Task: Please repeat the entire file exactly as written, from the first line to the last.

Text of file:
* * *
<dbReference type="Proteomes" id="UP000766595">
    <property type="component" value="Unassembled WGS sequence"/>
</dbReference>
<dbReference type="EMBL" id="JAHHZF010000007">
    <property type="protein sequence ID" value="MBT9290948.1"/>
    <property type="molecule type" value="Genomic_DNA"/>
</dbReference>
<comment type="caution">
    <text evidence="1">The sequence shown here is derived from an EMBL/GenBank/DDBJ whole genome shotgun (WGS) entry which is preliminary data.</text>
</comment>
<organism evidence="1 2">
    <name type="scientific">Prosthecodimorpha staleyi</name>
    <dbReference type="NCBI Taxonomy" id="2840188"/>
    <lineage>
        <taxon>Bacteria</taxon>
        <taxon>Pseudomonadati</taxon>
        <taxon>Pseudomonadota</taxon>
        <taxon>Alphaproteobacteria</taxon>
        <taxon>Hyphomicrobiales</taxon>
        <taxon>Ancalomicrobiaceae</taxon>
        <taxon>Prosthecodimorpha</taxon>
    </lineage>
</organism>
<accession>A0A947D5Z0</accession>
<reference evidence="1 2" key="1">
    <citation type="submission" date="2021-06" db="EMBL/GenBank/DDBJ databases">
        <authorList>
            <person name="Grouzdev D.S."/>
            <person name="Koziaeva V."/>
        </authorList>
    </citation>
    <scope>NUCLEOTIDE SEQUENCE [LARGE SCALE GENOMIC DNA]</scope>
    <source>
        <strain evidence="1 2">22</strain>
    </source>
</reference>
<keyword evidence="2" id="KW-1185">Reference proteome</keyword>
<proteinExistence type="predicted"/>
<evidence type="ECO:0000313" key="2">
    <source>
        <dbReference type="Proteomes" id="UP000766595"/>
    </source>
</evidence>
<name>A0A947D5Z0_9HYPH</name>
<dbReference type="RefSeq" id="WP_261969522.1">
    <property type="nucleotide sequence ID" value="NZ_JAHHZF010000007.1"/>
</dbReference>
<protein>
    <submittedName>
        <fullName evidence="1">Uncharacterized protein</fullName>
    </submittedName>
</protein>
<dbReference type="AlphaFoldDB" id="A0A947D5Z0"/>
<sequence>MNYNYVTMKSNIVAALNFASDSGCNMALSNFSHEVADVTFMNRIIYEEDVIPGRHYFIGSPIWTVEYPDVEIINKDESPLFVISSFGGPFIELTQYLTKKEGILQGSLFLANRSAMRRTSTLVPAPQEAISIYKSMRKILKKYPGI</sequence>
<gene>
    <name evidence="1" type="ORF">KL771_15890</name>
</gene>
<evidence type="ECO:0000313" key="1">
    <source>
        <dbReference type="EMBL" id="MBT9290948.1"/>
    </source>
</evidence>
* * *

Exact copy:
<dbReference type="Proteomes" id="UP000766595">
    <property type="component" value="Unassembled WGS sequence"/>
</dbReference>
<dbReference type="EMBL" id="JAHHZF010000007">
    <property type="protein sequence ID" value="MBT9290948.1"/>
    <property type="molecule type" value="Genomic_DNA"/>
</dbReference>
<comment type="caution">
    <text evidence="1">The sequence shown here is derived from an EMBL/GenBank/DDBJ whole genome shotgun (WGS) entry which is preliminary data.</text>
</comment>
<organism evidence="1 2">
    <name type="scientific">Prosthecodimorpha staleyi</name>
    <dbReference type="NCBI Taxonomy" id="2840188"/>
    <lineage>
        <taxon>Bacteria</taxon>
        <taxon>Pseudomonadati</taxon>
        <taxon>Pseudomonadota</taxon>
        <taxon>Alphaproteobacteria</taxon>
        <taxon>Hyphomicrobiales</taxon>
        <taxon>Ancalomicrobiaceae</taxon>
        <taxon>Prosthecodimorpha</taxon>
    </lineage>
</organism>
<accession>A0A947D5Z0</accession>
<reference evidence="1 2" key="1">
    <citation type="submission" date="2021-06" db="EMBL/GenBank/DDBJ databases">
        <authorList>
            <person name="Grouzdev D.S."/>
            <person name="Koziaeva V."/>
        </authorList>
    </citation>
    <scope>NUCLEOTIDE SEQUENCE [LARGE SCALE GENOMIC DNA]</scope>
    <source>
        <strain evidence="1 2">22</strain>
    </source>
</reference>
<keyword evidence="2" id="KW-1185">Reference proteome</keyword>
<proteinExistence type="predicted"/>
<evidence type="ECO:0000313" key="2">
    <source>
        <dbReference type="Proteomes" id="UP000766595"/>
    </source>
</evidence>
<name>A0A947D5Z0_9HYPH</name>
<dbReference type="RefSeq" id="WP_261969522.1">
    <property type="nucleotide sequence ID" value="NZ_JAHHZF010000007.1"/>
</dbReference>
<protein>
    <submittedName>
        <fullName evidence="1">Uncharacterized protein</fullName>
    </submittedName>
</protein>
<dbReference type="AlphaFoldDB" id="A0A947D5Z0"/>
<sequence>MNYNYVTMKSNIVAALNFASDSGCNMALSNFSHEVADVTFMNRIIYEEDVIPGRHYFIGSPIWTVEYPDVEIINKDESPLFVISSFGGPFIELTQYLTKKEGILQGSLFLANRSAMRRTSTLVPAPQEAISIYKSMRKILKKYPGI</sequence>
<gene>
    <name evidence="1" type="ORF">KL771_15890</name>
</gene>
<evidence type="ECO:0000313" key="1">
    <source>
        <dbReference type="EMBL" id="MBT9290948.1"/>
    </source>
</evidence>